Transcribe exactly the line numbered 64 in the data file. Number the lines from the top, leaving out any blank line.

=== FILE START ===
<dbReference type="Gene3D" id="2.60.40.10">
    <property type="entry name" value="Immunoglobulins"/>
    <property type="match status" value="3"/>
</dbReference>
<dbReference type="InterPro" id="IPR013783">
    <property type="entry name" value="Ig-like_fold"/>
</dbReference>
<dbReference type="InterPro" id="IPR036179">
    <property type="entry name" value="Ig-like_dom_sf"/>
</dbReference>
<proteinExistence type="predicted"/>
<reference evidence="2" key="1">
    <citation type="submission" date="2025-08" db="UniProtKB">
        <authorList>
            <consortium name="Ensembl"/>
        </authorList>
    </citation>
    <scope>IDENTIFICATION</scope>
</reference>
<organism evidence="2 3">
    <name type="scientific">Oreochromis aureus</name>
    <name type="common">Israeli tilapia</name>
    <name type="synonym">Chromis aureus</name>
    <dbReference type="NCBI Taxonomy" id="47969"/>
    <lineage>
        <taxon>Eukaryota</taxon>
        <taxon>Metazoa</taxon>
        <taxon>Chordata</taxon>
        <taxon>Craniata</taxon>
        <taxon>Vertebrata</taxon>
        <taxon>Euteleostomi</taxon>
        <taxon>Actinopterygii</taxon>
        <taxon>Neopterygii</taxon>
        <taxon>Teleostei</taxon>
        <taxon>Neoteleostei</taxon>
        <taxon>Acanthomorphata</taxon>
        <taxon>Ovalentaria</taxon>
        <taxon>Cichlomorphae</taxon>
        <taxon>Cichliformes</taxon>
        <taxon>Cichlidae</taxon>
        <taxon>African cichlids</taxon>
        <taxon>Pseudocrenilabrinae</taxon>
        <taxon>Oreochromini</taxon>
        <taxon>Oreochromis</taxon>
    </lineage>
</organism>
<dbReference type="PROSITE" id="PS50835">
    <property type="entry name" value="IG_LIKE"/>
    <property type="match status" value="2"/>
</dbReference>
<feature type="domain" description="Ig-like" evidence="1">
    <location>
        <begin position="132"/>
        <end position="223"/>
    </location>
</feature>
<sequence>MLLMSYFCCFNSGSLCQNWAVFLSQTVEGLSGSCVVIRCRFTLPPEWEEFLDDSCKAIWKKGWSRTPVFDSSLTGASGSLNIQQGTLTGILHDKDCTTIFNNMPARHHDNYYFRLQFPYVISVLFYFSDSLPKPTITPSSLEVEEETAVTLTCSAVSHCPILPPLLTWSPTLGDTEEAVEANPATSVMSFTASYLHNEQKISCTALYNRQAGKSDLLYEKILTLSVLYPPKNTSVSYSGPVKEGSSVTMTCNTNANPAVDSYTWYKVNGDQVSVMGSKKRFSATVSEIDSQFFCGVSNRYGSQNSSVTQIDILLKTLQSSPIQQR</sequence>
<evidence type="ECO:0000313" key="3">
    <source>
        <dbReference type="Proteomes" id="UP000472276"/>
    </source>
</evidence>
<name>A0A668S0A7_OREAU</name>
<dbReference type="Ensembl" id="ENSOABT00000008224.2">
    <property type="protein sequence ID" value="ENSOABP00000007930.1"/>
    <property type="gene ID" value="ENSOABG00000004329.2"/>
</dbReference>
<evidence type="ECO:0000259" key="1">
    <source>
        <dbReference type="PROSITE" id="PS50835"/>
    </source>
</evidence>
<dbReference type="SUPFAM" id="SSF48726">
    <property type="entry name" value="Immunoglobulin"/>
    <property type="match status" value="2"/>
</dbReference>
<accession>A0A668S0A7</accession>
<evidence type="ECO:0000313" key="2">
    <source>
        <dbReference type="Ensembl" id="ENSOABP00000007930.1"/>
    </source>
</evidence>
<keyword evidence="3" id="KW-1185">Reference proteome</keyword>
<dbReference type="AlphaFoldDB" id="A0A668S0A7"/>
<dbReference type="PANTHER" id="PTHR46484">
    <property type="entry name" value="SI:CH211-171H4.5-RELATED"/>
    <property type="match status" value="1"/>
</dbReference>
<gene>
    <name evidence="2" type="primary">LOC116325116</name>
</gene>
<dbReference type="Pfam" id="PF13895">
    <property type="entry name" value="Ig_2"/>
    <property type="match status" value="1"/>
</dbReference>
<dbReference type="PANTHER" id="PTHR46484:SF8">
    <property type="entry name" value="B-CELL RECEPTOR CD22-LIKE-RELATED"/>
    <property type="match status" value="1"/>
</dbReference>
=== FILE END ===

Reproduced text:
<dbReference type="Ensembl" id="ENSOABT00000008224.2">